The Independent’s campaign to save journalism student Sayed Pervez Kambaksh from execution for downloading blasphemous material from the internet was gaining momentum this week.
The paper dedicated three front pages in a row at the end of last week to the campaign and ran another front page story this Wednesday, reporting that a senior Afghan official believed Kambaksh’s sentence would be ‘avoided”.
So far some 60,000 people have signed a petition launched by the paper to see him freed.
Kambaksh, who has worked for the Jahan-i-Naw (New World) newspaper, was last week sentenced to death by an Islamic court for downloading a report that claimed the oppression of women misrepresented the Koran.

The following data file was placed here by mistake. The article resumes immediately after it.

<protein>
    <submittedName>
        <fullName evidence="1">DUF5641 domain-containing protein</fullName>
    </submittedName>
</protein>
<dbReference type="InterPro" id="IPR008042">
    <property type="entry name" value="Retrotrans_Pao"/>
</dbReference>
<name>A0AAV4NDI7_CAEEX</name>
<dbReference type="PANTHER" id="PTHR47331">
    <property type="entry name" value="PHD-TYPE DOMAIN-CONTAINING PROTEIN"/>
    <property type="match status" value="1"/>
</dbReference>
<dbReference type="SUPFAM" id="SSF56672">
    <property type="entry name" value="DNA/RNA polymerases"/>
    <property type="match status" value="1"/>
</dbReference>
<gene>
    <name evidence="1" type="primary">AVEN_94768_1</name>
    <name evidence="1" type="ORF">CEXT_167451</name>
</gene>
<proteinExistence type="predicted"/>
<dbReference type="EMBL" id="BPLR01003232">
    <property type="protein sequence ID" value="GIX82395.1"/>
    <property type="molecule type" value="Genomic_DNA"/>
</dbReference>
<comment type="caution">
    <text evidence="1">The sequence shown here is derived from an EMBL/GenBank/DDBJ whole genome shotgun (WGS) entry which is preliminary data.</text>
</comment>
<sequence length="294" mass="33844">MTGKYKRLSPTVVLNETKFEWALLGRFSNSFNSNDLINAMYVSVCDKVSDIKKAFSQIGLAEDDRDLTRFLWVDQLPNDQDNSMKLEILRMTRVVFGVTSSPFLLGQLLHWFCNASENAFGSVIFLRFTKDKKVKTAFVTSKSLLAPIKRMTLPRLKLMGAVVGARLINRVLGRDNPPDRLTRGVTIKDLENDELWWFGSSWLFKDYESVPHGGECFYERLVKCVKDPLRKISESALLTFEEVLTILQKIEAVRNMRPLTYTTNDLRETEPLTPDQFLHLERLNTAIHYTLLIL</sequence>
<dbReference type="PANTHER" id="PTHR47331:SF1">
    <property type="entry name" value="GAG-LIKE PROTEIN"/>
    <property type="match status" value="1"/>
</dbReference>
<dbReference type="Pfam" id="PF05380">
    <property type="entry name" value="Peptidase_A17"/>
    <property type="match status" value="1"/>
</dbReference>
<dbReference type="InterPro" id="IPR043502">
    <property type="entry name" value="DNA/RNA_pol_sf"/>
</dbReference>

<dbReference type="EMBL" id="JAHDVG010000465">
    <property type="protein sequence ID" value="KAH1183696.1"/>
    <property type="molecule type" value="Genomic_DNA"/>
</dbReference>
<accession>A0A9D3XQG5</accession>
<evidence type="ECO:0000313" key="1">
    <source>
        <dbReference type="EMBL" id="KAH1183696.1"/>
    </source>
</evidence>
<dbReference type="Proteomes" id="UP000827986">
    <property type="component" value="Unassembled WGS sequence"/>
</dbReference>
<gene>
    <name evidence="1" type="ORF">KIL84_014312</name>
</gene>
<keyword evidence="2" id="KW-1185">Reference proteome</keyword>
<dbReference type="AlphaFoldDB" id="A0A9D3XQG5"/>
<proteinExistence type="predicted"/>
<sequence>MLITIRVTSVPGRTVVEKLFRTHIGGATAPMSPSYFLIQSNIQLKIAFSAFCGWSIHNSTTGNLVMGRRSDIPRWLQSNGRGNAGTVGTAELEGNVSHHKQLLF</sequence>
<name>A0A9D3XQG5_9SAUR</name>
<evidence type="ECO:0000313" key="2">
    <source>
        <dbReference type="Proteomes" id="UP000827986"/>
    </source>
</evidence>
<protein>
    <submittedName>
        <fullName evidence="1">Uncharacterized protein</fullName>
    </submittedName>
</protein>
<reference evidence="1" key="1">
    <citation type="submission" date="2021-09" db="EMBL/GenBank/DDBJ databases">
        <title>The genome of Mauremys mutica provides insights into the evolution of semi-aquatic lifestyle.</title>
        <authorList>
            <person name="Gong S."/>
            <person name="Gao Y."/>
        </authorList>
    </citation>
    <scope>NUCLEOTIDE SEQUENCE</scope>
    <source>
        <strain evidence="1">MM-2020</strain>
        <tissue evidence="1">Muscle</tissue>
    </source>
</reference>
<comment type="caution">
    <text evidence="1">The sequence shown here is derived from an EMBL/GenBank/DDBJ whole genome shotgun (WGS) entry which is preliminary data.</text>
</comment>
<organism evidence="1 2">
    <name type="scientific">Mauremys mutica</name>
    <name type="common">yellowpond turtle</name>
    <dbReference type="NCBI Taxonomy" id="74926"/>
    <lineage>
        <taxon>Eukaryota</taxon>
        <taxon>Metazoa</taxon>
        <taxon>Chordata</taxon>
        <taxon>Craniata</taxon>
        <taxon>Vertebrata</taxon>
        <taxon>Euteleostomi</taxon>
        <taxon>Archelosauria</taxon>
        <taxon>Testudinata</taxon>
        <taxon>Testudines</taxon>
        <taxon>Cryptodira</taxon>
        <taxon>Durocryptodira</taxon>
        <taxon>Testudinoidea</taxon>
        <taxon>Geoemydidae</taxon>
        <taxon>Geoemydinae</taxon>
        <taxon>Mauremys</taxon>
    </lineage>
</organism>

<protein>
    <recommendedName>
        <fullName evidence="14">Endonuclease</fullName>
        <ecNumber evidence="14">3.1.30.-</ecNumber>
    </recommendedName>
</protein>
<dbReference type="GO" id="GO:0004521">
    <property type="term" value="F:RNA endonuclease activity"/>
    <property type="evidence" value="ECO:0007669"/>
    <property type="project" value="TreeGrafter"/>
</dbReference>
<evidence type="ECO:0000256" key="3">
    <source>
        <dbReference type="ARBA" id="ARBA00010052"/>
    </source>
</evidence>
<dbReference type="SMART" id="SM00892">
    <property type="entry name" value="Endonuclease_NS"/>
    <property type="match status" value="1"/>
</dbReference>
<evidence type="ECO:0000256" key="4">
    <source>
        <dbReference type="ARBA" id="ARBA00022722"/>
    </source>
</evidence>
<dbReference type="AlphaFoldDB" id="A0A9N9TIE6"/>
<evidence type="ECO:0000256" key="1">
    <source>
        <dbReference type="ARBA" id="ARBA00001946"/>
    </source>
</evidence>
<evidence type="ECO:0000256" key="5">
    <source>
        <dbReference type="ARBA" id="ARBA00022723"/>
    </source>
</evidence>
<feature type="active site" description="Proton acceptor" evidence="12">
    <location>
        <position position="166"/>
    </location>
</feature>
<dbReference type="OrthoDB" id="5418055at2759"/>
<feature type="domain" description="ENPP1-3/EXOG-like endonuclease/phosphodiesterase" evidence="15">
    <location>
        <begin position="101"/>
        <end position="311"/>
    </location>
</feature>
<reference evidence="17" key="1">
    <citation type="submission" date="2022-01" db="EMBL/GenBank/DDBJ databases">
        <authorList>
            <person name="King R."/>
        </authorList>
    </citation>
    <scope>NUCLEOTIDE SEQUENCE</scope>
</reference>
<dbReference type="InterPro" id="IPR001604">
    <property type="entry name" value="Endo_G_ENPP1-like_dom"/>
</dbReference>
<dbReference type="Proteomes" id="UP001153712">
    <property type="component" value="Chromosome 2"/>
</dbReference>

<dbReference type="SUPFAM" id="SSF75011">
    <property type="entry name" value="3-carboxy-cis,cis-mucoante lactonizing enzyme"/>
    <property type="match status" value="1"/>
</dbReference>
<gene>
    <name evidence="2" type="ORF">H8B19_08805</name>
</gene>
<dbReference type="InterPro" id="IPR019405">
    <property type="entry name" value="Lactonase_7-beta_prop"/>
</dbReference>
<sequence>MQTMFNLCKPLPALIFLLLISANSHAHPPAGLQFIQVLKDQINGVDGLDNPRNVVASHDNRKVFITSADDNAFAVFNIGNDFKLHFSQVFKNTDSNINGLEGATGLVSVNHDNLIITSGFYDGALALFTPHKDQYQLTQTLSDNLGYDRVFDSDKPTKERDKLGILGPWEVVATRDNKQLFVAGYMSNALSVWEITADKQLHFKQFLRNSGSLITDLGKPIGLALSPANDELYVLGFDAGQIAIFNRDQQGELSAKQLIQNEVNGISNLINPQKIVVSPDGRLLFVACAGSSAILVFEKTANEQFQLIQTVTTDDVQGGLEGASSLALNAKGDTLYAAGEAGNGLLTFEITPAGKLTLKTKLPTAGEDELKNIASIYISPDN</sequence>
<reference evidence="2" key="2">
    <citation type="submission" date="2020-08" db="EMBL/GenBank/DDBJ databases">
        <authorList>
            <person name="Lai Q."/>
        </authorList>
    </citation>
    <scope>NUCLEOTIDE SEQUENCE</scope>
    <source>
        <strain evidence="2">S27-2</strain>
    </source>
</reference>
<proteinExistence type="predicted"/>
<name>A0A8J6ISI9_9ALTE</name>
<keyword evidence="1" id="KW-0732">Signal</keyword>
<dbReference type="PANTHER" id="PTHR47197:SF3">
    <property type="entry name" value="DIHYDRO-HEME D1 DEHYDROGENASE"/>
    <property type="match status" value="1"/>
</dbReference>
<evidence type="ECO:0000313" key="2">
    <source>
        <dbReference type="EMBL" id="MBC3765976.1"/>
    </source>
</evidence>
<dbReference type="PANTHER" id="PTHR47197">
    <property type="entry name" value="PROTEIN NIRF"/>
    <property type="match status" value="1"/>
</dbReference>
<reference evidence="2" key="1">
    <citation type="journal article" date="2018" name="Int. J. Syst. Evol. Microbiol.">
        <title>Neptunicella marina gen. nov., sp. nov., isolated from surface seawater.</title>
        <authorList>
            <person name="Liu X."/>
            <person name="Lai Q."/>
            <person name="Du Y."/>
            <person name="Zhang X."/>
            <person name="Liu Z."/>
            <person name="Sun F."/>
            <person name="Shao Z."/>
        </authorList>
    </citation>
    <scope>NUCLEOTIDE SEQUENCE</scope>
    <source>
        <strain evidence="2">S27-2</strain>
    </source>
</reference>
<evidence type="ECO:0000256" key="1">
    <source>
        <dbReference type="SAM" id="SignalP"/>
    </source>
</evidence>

The UN, foreign secretary David Milliband, human rights groups and western diplomats are all urging Afghan president Hamid Karzai to intervene and ensure Kambaksh is freed.
Diplomatic editor at The Independent Anne Penketh said: ‘The family talked of their despair because the guy was sentenced by an Islamic court – no lawyer, no right of appeal. He was given the death sentence for downloading a document from the internet and then wanting to distribute it.
‘It seemed to us that the death sentence for such a thing is absolutely outrageous especially in a country where Britain is so deeply involved in the process of democratisation.
‘In three days [the campaign] really did strike a chord, not only with our readers, but all over the world.”